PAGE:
Sepia Saturday 223;12 April 2014

Alan from Sepia Saturday says:

Why have one photograph when you can have a group of four? You are, of course, free to interpret this week's prompt photograph in whichever way you want, but one possible approach would be a grouping of four old photographs. There are other potential interpretations within this 1919 group of Smithton, Tasmania - indeed there are probably four times as many possible themes as normal. The original image comes from the Tasmanian Archive and Heritage Office collection on Flickr Commons. Whatever your interpretation, just post your post on or around Saturday 12 April 2014 

What to do?  Be completely egocentric...yes, that's entertaining.....well, I hope so....

Me in Edinburgh.......we were living in rented accommodation at the time.  No personal effects really.  Just the clothes we stood up in, as it were...I'm wearing jodhpurs (my Mother had a thing for jodhpurs) and little riding boots.  We were nowhere near horses I might add.  But sturdy attire f…

Monday Memo

As I travel down the genealogical or family history highway, I find myself wishing I could post more on my blog.
Life seems to be zooming by.  I chose the above image from Flickr because it also represents how I'm feeling at the moment vision-wise i.e. a bit blurry.  I purchased a new set of glasses this week and I'm trying to get used to them.  They are those kind that have the different types of lenses in them  - you know the kind - you have to tilt your head up to read stuff on a screen or in a book - and then tilt down to look long distance.  It's driving me a bit mad but I'm persevering.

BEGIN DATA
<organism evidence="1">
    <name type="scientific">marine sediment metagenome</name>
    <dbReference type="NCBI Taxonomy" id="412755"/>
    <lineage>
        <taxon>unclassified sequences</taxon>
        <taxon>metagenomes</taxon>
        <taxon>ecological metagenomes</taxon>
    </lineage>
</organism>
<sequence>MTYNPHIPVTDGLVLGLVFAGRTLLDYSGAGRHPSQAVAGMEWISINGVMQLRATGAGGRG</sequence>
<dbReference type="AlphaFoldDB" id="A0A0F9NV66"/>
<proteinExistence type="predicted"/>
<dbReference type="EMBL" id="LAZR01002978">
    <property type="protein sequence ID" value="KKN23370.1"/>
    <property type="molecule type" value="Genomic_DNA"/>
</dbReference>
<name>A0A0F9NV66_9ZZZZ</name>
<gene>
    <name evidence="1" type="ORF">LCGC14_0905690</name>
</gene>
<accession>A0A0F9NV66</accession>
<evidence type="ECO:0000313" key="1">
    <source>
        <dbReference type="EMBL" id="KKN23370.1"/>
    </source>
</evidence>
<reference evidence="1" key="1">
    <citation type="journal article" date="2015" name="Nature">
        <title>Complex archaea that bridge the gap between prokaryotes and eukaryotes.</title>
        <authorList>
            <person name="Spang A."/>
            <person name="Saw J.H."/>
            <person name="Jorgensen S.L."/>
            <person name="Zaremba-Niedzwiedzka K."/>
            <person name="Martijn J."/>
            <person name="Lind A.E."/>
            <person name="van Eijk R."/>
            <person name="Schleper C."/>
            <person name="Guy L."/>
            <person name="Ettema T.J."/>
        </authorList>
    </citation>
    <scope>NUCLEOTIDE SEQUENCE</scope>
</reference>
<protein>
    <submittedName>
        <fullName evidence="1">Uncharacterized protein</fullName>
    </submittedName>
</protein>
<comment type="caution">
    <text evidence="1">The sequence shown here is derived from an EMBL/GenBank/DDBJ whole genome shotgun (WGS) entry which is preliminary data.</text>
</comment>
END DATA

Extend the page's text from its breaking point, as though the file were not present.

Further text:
Anyway I just wanted to note a few things because I have this internal dialogue with myself about what I should be doing but never actually get round to doing it.  So this is an attempt to step outside my head and put down some notes.  I hope they are useful in some way to you too.

Advertising related to Marquis de Rays'La Nouvelle France

First off, I caught up with a friend of …

Sepia Saturday 222: 5 April 2014

Alan on Sepia Saturday says:

Danger is an odd thing. In our moments of sanity we all steer well clear of danger, but in those moments of exuberant insanity, we sometimes search it out in order to experience the thrill of the challenge. Why else would you get people sky-diving or sailing blindfold across the Pacific Ocean or cultivating nettles? But one man or woman's danger is another man's relaxing lunchtime drink. Here is a photograph from the Dextra photostream on Flickr Commons which I would really like to tell you more about but I am constrained by my lack of - I suspect - Norwegian. Given the international flavour of the Sepia Brotherhood (Sisterhood), I am sure someone will let me have a translation of the  Flickr description. It doesn't really matter because we are concerned with images rather than words and what this image says to me is danger. So your challenge this week is to somehow link an old photograph with the concept of danger (or anything else you can find…